Wednesday, April 21, 2010

Unity and disagreement

When I was in the army, there was only one Christian fellowship in the garrison where I was stationed. The official Norwegian Lutheran church ran a chapel, and a Lutheran priest was employed by the military to hold service every week, which was all Lutheran psalms and liturgy. However, many of the young soldiers that attended the church, like myself, were not Lutheran at all. We were Baptists, Roman Catholics, followers of different protestant traditions, and non-denominational Christians. Yet, we all shared the same bread and wine, we all sung the same songs, and we all ate the same waffles. It was beautiful.

Many of the best discussions I’ve had were in the discussion group in that chapel. The discussion group was open for everybody, and many that showed up weren’t Christians at all, but adhered to different spiritualities, to quasi-philosophical agnosticism, or even atheism. Much to learn and much waffles to consume. I really got to know a lot of good hearts in those discussions. Honest hearts. We were not united in beliefs, far from so; but in mutual respect we built something as rare as a unity in heart. It was not a perfect heart; but I believe we were headed in the right direction. Those of us who simultaneously were intentional in seeking Jesus’ heart, were amazed how these discussions brought such light to our quest. Or at least I was.

I fell in love with unity.

So I was distressed when the Catholic Church didn’t want to share in communion with me. And as I left the army and moved to Pittsburgh, I was heartbroken to find that the Lutheran church, which I had come to love so much, didn’t want to share communion with me unless I was Lutheran, or at least something close. I probably could have passed the “test,” but then what I loved about the church was lost. On top of this, in a non-denominational church of the faith-movement I visited, they didn’t allow undergraduates to share in communion. Nowhere, it seemed, did they acknowledge me. I was rejected.

Mark 14:17-25 (NIV)
When evening came, Jesus arrived with the Twelve. While they were reclining at the table eating, he said, "I tell you the truth, one of you will betray me — one who is eating with me." They were saddened, and one by one they said to him, "Surely not I?"

"It is one of the Twelve," he replied, "one who dips bread into the bowl with me. The Son of Man will go just as it is written about him. But woe to that man who betrays the Son of Man! It would be better for him if he had not been born."

While they were eating, Jesus took bread, gave thanks and broke it, and gave it to his disciples, saying, "Take it; this is my body." Then he took the cup, gave thanks and offered it to them, and they all drank from it.

"This is my blood of the covenant, which is poured out for many," he said to them. "I tell you the truth, I will not drink again of the fruit of the vine until that day when I drink it anew in the kingdom of God."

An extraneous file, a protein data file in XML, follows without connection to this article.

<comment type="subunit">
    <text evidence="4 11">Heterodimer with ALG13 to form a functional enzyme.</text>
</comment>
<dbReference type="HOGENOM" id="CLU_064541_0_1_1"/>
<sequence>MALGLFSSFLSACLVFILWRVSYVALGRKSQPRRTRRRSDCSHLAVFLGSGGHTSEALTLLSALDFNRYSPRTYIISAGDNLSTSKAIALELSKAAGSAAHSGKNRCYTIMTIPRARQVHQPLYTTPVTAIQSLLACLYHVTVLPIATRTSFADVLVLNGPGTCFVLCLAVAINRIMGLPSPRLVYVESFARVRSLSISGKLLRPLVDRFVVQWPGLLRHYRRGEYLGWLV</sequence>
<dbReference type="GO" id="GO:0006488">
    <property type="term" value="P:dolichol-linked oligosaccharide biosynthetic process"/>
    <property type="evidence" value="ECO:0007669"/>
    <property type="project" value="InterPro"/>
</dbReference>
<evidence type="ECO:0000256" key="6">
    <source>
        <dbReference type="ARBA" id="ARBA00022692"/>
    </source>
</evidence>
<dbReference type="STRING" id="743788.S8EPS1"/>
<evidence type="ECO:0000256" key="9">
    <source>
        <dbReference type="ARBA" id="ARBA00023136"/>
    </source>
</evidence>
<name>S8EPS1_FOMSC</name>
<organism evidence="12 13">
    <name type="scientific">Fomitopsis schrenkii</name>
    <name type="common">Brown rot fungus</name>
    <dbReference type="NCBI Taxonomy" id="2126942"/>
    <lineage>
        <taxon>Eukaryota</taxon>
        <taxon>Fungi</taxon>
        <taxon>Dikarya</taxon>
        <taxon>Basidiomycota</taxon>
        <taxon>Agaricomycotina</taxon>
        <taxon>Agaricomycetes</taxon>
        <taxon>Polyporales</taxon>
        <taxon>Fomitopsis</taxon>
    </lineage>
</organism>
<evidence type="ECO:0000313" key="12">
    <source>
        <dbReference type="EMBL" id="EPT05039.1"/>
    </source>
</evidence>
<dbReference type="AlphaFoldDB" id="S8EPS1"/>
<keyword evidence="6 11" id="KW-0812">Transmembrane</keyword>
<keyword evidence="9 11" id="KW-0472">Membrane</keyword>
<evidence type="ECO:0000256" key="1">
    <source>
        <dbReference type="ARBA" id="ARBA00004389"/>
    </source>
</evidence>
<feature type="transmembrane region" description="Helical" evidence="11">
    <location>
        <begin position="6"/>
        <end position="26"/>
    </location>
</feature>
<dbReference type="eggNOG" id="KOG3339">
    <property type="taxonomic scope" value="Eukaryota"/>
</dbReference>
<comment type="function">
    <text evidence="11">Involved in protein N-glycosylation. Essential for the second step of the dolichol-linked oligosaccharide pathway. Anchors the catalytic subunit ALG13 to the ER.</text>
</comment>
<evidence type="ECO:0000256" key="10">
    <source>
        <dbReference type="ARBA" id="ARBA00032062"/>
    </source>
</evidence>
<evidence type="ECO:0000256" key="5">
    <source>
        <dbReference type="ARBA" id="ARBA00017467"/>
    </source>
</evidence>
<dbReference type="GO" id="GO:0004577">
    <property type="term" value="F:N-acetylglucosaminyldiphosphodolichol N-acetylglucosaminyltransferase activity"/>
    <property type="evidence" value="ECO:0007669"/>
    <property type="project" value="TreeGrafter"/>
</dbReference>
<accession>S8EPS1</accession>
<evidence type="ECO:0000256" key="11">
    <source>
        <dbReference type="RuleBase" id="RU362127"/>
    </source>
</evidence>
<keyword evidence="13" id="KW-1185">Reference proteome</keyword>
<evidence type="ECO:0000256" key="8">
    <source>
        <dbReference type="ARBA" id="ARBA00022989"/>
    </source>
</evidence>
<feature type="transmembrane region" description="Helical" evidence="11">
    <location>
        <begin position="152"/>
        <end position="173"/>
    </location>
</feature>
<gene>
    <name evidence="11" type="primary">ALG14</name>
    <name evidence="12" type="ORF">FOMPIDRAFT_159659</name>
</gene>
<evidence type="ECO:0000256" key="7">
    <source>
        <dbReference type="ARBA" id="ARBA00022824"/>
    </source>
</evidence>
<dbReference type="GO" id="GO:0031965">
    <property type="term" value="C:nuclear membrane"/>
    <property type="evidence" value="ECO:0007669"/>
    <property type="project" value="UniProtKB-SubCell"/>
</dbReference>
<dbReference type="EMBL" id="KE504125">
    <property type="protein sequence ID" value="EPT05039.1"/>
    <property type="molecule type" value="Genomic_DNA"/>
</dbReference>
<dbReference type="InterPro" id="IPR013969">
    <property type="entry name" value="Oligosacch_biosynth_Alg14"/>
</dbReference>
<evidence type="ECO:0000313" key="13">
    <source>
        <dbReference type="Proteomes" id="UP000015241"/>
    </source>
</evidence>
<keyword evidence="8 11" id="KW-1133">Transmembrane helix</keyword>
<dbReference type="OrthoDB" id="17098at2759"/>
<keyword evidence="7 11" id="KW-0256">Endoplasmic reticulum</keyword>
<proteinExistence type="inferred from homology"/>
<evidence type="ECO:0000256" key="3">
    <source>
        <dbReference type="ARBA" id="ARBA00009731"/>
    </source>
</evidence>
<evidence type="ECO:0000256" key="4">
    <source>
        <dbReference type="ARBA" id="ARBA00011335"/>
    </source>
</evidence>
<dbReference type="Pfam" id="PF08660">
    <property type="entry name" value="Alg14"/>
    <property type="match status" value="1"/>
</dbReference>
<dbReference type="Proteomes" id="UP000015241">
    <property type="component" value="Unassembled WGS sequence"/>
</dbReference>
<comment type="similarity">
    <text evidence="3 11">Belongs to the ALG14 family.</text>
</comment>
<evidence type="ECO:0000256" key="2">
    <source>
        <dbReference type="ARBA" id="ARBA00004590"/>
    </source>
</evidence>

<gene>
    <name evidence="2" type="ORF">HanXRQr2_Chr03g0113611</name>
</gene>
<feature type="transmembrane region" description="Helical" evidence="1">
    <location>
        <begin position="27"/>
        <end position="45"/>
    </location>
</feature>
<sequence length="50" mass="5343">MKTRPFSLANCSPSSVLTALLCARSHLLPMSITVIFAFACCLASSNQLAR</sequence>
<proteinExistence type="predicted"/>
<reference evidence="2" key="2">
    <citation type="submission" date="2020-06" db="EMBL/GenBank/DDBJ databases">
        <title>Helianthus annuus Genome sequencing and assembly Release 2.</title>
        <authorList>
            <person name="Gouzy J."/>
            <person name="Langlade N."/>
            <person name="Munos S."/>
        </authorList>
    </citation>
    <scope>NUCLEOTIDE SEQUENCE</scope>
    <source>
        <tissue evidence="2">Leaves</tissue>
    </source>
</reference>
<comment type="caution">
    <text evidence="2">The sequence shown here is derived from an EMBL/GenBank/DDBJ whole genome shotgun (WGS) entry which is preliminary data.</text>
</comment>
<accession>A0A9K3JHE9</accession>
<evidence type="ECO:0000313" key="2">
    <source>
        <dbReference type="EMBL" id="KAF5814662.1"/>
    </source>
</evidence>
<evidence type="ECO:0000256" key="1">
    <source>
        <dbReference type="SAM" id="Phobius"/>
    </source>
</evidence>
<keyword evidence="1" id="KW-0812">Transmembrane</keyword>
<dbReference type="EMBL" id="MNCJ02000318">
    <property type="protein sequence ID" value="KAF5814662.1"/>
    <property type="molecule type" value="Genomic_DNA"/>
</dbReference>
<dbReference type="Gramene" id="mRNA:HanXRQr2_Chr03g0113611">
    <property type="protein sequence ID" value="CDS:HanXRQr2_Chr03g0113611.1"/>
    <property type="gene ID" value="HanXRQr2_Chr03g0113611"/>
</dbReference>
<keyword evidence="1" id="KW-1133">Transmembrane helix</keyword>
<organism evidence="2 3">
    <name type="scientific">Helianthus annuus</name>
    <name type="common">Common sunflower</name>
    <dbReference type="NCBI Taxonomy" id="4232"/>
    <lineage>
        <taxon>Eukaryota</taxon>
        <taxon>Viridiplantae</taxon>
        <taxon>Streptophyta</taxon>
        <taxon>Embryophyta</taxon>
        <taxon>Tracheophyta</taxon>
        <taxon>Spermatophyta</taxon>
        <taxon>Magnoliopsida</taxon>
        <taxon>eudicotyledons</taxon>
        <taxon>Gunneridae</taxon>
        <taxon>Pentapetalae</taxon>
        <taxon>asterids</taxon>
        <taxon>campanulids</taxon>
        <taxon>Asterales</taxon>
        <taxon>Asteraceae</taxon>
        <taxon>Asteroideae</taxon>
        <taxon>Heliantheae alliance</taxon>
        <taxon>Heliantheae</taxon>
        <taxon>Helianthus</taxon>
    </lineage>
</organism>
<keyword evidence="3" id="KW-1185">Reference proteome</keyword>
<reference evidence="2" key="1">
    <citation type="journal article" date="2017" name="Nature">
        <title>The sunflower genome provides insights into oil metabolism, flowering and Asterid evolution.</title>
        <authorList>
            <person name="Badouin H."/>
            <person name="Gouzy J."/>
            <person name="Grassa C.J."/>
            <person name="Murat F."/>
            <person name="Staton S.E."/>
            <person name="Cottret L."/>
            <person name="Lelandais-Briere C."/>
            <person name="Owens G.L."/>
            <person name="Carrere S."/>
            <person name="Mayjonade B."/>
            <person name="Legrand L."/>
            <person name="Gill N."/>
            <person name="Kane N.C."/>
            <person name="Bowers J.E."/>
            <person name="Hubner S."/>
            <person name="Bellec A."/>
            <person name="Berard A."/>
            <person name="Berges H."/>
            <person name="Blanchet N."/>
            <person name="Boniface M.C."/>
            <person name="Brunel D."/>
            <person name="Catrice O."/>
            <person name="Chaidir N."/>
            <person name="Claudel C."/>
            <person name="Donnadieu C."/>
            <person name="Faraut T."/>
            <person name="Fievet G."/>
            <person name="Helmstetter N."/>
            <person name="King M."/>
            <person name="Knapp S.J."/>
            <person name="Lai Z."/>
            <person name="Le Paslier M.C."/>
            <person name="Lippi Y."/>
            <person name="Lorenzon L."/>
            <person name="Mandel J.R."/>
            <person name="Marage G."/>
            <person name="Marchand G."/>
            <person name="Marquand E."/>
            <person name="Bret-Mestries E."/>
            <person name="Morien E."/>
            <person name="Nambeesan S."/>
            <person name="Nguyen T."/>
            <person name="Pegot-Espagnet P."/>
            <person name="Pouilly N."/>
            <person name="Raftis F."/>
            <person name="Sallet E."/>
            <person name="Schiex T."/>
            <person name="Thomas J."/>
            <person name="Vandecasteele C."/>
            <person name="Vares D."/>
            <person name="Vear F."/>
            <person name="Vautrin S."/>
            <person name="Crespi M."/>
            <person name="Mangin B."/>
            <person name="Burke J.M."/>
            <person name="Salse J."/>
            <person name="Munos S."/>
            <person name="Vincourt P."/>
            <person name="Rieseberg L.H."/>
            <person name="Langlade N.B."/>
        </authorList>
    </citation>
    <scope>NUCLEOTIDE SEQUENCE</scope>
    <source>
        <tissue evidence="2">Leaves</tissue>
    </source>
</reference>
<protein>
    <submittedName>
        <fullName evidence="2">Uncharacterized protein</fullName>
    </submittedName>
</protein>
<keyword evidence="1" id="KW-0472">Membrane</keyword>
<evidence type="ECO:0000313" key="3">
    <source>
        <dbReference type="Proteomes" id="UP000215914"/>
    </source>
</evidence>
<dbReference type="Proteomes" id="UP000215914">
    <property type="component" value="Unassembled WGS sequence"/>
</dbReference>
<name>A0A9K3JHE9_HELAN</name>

Look at it: Even Judas Iscariot was allowed in communion. Man, if Judas Iscariot was allowed communion, then who should not be? And imagine the atmosphere at the table. Everybody is suspicious towards everybody. So much tension... Is it Peter that is going to betray Jesus? After all, Jesus called him Satan just a few chapters ago. Is it Simon the revolutionary zealot? Or Matthew the tax collector? It surely is not I, is it? Suspicion. Mistrust. But Jesus made his disciples share the communion nevertheless. Because Jesus himself is what communion is about. It is not about the agreements between those who partake in it. Rather, communion is about looking past the disagreement in style, looking past disagreement in politics, and looking past disagreement in doctrine. Even looking past our suspicion that the other partakers are betraying Christ and his ideals. It is about looking past the dust and focusing everything on Christ himself. That is communion. That it is beautiful.

In the last weeks, I have realized this is difficult. You know those fundamentalist Christians that just make you so ashamed of your faith? Like when televangelist Jerry Falwell in October 2004 boldly proclaimed his support of the Iraq war: “You've got to kill the terrorists before the killing stops and I am for the President — chase them all over the world, if it takes ten years, blow them all away in the name of the Lord.” How can I invite such a man to communion with me? Can I partake in communion with him? Really? Fact is I can’t stand the man, by knowing nothing more than that very quote. I just can’t. He repulses me, and I am highly suspicious he is betraying Jesus big-time. I do not want to be associated with that man. At all.

But pause for a moment. Is it not sad how I have made myself such a demonized image of Falwell? I most certainly am doing the man injustice. What do I really know about his heart? Well, nothing. I am still suspicious, sure, and I do not expect to agree with him in much. I am allowed to disagree; I am allowed to be suspicious. But Jesus made his disciples share the communion nevertheless. (though sharing with Falwell truly is a tough reputational sacrifice)

What do you say: Jehovah’s Witness claims that Jesus is just one of several expressions of God. Should we invite them to communion? Really? Hard core Calvinists claims that God does not love everybody. Should we invite them to communion? Really? Are they not worshipping a different God altogether?

Should we draw a line?

The Church of Jesus Christ of Latter-day Saints gives the book of Mormon equal weight as the Bible. The Adventist church is obsessed with the Sabbath as opposed to Sunday. The Catholic churches pray to saints. Churches of the faith-movement emphasise emotional experiences. Some churches show signs with “God hates fags.” Some churches do that. Some churches do this. Churches disagree on everything, even on Jesus himself. And the churches are allowed to disagree. But Jesus made his disciples share the communion nevertheless.

Say we actually draw a line. That man is allowed communion, this man is not. That man is one of us true Christians, this man is not. By doing so, are we not making ourselves judges? Jesus himself, the only one righteous to judge, did not.

Don’t get me wrong, I am all for a good discussion. I am all for confronting views such as “we should blow them all away in the name of the Lord.” It was trough discussion (which surely was heated at times) that we gained this rare unity in the army chapel. It was through honest struggles with challenging questions we shed light on our path to a kingdom heart. But even as we usually ended up disagreeing at some point, we shared the waffles nevertheless.

How much more, then, should the church be able to share communion, we who all are intentionally seeking the heart of Christ...


  1. 1. Shared adversity typically builds unity. I suggest that the trials you underwent as a group in the military created a bond between you. Possibly events occurred in which one or more of you made a small sacrifice in service of another. In any case, I know that within Joyful Noise, the more difficult the year, the stronger the bond between those that make it through.